French hedge fund managers seek to secure more local investment
FRANCE - French hedge funds are seeking to secure more investments from local institutional investors at a time when most of the capital invested in those vehicles comes from abroad.
According to the 2011 Opalesque France roundtable held in Paris, France has started to benefit from a wide range of innovative initiatives aimed at making the country a leading hedge fund and alternative investment destination.
However, fund managers note local institutional investors are still reluctant to invest in this asset class and a large place is given to investors from elsewhere in Europe and further afield.
Anne-Sophie d'Andlau, co-founder and managing partners at CIAM, said: "Our investor base is in Europe, mostly continental Europe, with 90% of our investors being non-French, based in Switzerland, Luxembourg, Belgium and the Netherlands.
"We are confident, however, that we will attract also some UK-based investors very soon, as more of them are willing to invest on the Continent, since there are more and more funds to look at, and perform due diligence on."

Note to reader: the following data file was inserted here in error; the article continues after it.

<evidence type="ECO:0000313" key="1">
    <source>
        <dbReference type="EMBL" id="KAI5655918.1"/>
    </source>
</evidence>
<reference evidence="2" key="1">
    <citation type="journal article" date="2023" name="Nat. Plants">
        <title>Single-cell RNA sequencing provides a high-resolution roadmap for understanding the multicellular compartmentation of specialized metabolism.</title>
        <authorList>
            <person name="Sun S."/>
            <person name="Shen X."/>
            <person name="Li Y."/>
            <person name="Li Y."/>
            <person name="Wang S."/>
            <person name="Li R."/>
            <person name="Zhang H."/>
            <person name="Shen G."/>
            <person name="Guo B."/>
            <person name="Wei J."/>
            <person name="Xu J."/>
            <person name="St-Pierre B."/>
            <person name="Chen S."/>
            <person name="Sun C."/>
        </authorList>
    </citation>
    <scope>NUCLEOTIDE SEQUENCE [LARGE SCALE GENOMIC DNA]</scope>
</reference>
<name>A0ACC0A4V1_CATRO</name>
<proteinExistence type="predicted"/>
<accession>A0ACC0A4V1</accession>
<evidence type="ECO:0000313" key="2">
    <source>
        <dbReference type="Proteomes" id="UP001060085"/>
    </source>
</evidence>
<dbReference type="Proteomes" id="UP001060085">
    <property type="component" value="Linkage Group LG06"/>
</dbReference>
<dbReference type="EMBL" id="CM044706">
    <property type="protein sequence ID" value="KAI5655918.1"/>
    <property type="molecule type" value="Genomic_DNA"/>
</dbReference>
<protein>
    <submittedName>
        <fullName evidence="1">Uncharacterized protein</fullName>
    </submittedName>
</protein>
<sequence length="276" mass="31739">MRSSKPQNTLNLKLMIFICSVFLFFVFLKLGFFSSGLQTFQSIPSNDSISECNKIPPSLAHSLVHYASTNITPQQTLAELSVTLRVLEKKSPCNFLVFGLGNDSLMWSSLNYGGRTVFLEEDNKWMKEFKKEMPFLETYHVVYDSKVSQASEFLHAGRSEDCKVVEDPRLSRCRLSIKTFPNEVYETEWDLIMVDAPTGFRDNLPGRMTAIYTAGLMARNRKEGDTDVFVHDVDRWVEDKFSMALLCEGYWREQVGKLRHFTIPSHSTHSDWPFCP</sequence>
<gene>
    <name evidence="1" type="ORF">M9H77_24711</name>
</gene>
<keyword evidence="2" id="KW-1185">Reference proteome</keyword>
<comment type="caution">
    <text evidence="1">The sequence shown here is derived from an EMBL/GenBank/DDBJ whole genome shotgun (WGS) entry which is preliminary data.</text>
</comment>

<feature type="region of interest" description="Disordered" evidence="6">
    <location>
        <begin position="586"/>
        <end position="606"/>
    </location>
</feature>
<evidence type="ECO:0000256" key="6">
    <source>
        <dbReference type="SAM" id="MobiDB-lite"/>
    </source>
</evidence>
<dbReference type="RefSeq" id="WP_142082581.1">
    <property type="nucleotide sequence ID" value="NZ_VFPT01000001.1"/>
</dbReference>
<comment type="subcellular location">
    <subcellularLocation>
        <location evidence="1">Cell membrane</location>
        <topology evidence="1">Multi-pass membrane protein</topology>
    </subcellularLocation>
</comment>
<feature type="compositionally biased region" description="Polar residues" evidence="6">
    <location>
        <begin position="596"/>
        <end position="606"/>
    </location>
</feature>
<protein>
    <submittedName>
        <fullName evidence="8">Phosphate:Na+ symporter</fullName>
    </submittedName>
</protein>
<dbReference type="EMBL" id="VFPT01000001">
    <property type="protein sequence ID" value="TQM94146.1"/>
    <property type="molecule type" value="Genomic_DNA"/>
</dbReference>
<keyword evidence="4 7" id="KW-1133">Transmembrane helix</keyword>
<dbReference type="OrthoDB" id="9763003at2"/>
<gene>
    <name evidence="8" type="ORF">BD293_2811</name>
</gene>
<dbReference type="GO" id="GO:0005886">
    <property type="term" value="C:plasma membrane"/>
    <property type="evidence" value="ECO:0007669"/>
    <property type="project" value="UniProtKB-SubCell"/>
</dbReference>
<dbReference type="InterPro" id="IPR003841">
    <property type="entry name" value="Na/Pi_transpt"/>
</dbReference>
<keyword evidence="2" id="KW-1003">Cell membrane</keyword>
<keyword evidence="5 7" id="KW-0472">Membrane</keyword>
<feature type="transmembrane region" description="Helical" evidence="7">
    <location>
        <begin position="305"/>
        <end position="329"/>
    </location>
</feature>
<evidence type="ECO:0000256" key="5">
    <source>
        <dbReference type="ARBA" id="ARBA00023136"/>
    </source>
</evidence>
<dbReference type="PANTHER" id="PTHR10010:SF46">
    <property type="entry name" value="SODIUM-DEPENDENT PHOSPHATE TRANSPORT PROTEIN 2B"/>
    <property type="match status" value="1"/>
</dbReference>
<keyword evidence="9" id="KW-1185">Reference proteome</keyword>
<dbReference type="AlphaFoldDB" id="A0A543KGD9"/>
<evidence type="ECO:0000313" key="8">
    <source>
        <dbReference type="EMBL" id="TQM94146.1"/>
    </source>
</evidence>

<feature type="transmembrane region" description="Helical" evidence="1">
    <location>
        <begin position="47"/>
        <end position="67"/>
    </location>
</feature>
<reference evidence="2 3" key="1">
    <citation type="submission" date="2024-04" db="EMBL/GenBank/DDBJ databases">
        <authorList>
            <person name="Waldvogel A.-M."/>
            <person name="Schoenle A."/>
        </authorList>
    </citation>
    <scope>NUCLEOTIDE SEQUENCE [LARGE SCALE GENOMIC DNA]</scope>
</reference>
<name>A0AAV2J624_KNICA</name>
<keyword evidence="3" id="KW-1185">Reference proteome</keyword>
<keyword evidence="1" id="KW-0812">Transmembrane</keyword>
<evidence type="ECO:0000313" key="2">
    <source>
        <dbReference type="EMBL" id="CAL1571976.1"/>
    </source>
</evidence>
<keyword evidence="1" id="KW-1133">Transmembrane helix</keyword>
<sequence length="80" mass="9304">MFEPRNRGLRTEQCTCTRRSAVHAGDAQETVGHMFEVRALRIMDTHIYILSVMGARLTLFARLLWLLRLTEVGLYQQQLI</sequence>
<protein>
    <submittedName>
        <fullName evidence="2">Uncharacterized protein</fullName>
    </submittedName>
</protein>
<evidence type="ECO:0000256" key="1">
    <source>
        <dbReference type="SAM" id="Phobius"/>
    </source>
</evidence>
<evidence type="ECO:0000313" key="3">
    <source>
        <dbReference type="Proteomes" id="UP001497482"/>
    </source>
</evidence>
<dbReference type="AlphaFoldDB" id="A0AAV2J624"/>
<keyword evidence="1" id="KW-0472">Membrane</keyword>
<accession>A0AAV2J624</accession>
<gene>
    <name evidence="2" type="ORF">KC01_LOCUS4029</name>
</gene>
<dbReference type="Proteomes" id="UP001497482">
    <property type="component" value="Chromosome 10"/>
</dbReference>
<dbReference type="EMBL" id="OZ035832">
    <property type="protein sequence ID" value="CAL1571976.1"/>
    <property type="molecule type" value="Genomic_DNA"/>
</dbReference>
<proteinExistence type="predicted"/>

Nathanael Benzaken, global head of managed account development, agreed, saying: "Lyxor's assets come mostly from international clients and only about 11% from France, which is relatively low for an organisation based in Paris.
"We do experience significant growth from institutions based in Northern Europe - the UK, Netherlands and Scandinavia, as well as from North America and Asia - Japan, primarily."
The lack of investment by French pension funds and insurance companies into hedge funds is to be found in the 2008 financial turmoil.
Reza Ghodsi, managing partner and founder at Darius Capital, said: "It seems that institutional investors, in France in particular, have misconceptions about hedge funds.
"Institutions cut back on their allocation after 2008, and it is true the asset liability mismatch in many of the French funds of funds was particularly absurd, leading to liquidity issues.
"But the same institutions constantly undervalue the full level of risk they have in their long equity portfolio - and now in their fixed income portfolios as well."